Broken Golf Tee Holder:
This unique broken golf tee holder has reduced the clutter on the tees by having it directly attached to a metal tee marker at the Heron Creek Golf & Country Club in North Port, Fla. The 4-inch diameter PVC pipe is 3.5 inches wide where the edges are sanded. Recycled plastic 1⁄2-inch-wide pieces from a former broken tee caddie were cut to size, attached and screwed (#6 – 3⁄4 inch long counter-sinked) onto the outside portion of the PVC pipe. A 2 1⁄2-inch opening was cut into the top of the PVC so the broken tees can be discarded properly. The PVC was then screwed to the metal tee marker using #6 screws 5⁄8 inch long and then color-matched painted the same color. Initially, it took about 20 minutes to make the first one, then an assembly line was made and the build-time was further reduced. One broken tee holder is placed on each of the blue, white, yellow and red tee markers, but none are placed on the black tee markers because they are rarely played. The total build cost less than $5 each. Tom Rainey, superintendent, conceived the idea that was built by Dave Mealy, equipment manager.
Fairway Mower Drag System:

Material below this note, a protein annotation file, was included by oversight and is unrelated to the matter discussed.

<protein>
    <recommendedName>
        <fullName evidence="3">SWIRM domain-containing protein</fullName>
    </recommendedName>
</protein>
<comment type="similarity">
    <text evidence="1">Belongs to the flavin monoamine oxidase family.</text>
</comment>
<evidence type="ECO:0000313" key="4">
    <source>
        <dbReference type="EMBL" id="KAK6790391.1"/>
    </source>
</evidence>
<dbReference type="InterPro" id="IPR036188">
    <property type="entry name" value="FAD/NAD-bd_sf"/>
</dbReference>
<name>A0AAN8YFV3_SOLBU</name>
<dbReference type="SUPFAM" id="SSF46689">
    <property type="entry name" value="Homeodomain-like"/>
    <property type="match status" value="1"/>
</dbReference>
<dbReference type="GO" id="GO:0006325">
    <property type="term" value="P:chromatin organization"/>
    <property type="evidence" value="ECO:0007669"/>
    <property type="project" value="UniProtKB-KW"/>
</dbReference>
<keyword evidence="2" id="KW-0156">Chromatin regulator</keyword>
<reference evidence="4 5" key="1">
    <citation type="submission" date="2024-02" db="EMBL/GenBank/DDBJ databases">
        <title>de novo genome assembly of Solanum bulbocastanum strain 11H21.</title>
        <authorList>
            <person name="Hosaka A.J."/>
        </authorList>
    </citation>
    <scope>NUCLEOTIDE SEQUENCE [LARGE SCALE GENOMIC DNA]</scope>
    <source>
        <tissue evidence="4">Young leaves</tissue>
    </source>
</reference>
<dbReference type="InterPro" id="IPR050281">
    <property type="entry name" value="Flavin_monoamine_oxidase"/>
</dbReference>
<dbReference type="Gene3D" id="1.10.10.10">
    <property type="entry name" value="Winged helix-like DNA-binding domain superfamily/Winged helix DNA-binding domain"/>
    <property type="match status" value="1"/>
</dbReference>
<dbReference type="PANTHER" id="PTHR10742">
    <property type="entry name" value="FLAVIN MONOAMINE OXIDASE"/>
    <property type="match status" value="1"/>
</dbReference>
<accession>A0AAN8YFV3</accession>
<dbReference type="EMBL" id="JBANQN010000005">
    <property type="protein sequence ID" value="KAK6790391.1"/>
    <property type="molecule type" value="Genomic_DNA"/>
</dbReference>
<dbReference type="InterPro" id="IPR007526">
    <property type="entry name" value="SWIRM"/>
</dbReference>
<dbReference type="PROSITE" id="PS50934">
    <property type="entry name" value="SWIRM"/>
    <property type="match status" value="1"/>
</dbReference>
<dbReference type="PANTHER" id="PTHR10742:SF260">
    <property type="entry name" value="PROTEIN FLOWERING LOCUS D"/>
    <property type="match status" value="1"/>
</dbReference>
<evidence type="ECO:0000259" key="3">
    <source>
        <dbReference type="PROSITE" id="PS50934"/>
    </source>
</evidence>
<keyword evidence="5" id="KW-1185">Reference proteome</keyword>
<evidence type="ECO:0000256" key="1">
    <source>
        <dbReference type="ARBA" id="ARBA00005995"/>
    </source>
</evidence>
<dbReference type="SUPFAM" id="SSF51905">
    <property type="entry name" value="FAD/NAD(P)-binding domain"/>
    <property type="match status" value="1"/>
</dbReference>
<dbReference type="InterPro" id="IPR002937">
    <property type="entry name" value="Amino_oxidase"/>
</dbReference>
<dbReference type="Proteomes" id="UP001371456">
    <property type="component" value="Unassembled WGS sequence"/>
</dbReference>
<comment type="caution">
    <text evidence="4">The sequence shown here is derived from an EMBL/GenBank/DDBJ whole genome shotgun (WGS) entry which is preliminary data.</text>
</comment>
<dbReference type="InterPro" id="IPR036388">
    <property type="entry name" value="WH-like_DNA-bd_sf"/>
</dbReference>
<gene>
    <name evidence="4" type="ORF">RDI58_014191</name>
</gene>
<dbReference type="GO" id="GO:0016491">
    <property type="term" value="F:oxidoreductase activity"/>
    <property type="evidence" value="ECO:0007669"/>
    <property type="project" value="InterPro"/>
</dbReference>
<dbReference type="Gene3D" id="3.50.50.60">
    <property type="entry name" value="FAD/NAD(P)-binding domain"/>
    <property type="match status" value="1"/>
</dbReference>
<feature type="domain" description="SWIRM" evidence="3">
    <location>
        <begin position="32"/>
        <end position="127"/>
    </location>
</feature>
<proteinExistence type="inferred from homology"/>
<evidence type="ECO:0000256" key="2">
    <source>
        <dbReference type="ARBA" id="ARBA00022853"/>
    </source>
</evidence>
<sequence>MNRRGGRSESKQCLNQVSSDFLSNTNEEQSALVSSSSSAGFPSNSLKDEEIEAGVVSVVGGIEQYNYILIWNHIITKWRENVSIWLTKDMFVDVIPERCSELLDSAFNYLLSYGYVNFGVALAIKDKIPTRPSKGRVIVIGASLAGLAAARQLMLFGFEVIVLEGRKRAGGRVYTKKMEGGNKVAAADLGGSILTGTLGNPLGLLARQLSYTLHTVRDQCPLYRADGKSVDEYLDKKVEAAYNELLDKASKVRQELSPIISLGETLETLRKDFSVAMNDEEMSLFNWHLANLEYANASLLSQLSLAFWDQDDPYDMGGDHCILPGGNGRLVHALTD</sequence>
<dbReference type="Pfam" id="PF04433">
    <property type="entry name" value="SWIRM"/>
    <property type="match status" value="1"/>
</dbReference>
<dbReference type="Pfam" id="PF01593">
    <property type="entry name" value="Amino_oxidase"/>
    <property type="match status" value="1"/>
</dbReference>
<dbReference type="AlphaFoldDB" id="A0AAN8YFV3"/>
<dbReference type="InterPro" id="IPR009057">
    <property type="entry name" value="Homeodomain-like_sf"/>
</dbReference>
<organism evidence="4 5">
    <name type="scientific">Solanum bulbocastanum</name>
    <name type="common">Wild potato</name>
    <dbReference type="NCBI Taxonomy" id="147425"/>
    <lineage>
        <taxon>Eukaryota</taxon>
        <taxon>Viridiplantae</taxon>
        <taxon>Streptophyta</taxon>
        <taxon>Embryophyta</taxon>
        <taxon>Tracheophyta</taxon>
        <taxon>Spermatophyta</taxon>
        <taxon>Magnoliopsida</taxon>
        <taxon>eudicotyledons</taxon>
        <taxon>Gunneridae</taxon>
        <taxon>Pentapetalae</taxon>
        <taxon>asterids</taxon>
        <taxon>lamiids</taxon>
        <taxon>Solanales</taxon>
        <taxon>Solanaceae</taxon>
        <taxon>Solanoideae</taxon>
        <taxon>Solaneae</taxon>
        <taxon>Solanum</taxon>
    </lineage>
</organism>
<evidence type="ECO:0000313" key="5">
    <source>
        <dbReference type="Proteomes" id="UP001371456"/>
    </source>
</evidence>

This inexpensive but very efficient drag system, mounted on a 2002 Toro Reelmaster 5400D, uses a former 1.5-inch-diameter, 9-inch-long fence post. Two (1-inch links) chains are used, which is much more effective for dispersing the bluegrass clippings, after it was first tested using only one chain. The inner chain is 13.5 feet long and the outer chain is 17 feet long. The center bracket measuring 4.5 inches x 10 iches, is made of recycled 2-inch and 2.5-inch angle iron that slips into the "U" shaped rear tow bar that is then bolted to the frame. In the transport position, the fence post is raised and the bracket pivots upwards with two additional bolts on either side of the bracket – and the chains are pulled upward and attached to a large 1-inch hook (3 inches long) that is bolted to the hood. The hood can be raised to its fully-extended position when the chains are in the "drag position" for checking fluid levels and servicing. The chains cost about $15 and $20 each, respectively. The eye hooks and snap hooks cost about $10 and the rest were recycled materials. It took about 8 hours labor time. Jim Wallace, superintendent, conceived the idea and discussed it with some local superintendent friends. Assistant superintendent Paul Venable built it at the Warm Springs Golf Course in Boise, Idaho.